Generosity suicide. Many churches are dying financially and don’t know how to stop it.
Too often, churches simply “pray” for more money, but have no strategy for actually getting it.
Yes, prayer is extremely important. But prayer alone is a poor financial growth strategy for your church.
If giving at your church has plateaued or is in decline, chances are you are making at least some of these critical errors.
Generosity Suicide: Five Critical Mistakes That Kill Generosity.
1. Not preaching on the topic of money.
Let’s face it. Preachers dread talking about money. And few do it effectively.
But money is the gasoline that fuels the vision of your church.
Jesus preached on money and possessions more than anything, except the Kingdom of Heaven. If you were to model your preaching schedule after the ministry of Christ, you’d need to speak on the subject one out of every five sermons.
The topic of money should become a regular part of your annual preaching schedule.
Select four to eight Sundays each year and teach your congregation what the Bible has to say about giving.
Not only will it help fund the vision of your church, but it will grow the spiritual maturity of your congregation.
2. Not following up with first-time givers.
You forfeit a huge opportunity to develop generous givers when you don’t recognize first-time donors.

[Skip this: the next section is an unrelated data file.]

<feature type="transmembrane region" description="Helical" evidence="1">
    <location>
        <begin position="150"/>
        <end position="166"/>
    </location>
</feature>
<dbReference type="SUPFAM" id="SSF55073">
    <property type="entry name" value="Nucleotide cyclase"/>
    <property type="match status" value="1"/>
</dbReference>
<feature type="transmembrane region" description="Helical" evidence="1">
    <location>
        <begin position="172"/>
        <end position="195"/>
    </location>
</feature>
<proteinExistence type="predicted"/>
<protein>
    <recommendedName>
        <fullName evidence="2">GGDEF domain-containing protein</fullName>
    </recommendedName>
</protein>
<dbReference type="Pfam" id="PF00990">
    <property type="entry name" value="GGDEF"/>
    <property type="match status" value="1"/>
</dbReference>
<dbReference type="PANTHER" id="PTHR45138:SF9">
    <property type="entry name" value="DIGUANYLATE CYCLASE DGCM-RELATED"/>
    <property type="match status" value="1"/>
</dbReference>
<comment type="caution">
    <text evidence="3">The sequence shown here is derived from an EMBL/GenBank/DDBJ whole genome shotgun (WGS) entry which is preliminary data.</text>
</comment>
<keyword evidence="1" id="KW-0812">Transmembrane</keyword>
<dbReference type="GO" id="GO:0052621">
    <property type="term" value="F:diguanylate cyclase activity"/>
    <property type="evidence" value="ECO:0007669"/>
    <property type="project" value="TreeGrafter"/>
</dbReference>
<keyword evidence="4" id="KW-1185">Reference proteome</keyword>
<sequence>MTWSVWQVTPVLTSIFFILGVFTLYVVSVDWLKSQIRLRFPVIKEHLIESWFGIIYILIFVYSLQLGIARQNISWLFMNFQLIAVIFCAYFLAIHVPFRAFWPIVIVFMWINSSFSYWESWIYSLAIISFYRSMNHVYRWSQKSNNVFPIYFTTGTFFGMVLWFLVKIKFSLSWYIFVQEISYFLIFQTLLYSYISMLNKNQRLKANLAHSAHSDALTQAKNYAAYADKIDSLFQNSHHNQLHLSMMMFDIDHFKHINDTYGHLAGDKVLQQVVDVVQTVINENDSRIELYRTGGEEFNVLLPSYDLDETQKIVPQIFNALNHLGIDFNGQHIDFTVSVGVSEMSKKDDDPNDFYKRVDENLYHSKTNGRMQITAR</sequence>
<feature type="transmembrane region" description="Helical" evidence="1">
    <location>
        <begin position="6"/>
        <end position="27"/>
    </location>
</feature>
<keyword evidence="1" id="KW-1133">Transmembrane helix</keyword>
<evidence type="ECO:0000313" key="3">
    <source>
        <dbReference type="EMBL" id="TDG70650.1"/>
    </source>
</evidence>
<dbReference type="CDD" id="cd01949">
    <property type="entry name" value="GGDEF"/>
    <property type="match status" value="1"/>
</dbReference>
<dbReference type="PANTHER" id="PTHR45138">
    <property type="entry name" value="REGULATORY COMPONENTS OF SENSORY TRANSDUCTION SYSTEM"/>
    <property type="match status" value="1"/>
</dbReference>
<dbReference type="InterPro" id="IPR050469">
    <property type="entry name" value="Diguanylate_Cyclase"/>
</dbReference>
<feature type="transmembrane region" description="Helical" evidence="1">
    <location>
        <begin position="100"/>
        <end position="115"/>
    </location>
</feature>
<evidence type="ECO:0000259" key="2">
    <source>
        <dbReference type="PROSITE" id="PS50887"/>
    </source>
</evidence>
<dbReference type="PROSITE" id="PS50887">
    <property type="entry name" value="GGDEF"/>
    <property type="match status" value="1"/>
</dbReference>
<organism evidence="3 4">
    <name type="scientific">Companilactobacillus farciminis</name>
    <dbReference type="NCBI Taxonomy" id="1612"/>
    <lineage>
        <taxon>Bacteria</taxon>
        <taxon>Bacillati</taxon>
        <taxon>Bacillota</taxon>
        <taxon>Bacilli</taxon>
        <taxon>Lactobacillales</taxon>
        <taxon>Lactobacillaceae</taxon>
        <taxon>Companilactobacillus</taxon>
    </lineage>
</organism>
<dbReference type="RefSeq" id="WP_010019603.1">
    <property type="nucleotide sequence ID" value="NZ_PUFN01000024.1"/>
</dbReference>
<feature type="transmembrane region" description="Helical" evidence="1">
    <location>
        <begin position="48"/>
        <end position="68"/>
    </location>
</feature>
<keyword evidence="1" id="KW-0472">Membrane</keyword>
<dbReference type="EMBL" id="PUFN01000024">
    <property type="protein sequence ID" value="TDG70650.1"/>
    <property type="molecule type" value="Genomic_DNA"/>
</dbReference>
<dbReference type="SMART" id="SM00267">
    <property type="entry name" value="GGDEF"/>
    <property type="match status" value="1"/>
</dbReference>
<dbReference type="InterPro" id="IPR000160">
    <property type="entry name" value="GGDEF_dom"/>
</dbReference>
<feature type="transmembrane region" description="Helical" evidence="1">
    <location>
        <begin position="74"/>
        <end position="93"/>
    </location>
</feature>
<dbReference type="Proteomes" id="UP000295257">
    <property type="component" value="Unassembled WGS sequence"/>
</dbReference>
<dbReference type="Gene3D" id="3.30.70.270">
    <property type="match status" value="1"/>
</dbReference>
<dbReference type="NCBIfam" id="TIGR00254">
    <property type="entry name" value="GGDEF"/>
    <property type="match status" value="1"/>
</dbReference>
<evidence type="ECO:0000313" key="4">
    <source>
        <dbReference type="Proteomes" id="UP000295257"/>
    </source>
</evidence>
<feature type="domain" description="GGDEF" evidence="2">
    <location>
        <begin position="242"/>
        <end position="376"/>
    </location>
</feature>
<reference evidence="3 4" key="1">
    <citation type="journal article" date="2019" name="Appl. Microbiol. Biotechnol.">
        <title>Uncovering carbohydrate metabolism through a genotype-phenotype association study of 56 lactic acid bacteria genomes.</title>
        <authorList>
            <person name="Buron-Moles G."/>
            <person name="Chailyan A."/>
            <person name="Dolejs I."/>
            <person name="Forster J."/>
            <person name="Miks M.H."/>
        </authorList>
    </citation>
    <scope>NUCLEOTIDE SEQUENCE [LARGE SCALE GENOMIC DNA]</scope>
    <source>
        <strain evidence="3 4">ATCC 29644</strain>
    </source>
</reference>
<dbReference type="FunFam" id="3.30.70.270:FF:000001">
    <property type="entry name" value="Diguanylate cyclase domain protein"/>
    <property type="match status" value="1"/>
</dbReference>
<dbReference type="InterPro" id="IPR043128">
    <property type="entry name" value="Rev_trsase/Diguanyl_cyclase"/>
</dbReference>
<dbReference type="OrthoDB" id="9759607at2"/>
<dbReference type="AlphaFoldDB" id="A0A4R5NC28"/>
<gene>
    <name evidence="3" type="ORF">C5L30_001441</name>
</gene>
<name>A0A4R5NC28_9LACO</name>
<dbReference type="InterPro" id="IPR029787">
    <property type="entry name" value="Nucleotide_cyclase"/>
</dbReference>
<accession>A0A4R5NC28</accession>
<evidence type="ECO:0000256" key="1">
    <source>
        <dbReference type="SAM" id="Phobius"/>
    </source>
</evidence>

When someone gives for the first time, it’s not just a financial decision, it’s a spiritual decision.
Go out of your way to show appreciation when an individual takes this important first step.
At Northpark Church, all first-time givers receive a hand-written letter and a book on generosity … regardless of the amount of their gift.
“Doesn’t it take a lot of time and effort to write thoughtful, handwritten letters? And isn’t buying all those books expensive?”
The answer to both of those questions is a resounding “Yes.”
But the benefits FAR OUTWEIGH the costs.
Several years ago, a visitor to our church gave a small, first-time gift (less than $100). I followed up with a hand-written letter and a book to show appreciation.
The next Sunday, this “visitor” unexpectedly gave a $5,000 gift.
More importantly, the book radically changed the donor’s perspective on generosity.
Today, this person is a faithful (and generous) member of our church …
… all because he was shown appreciation and the Holy Spirit was given an opportunity to work.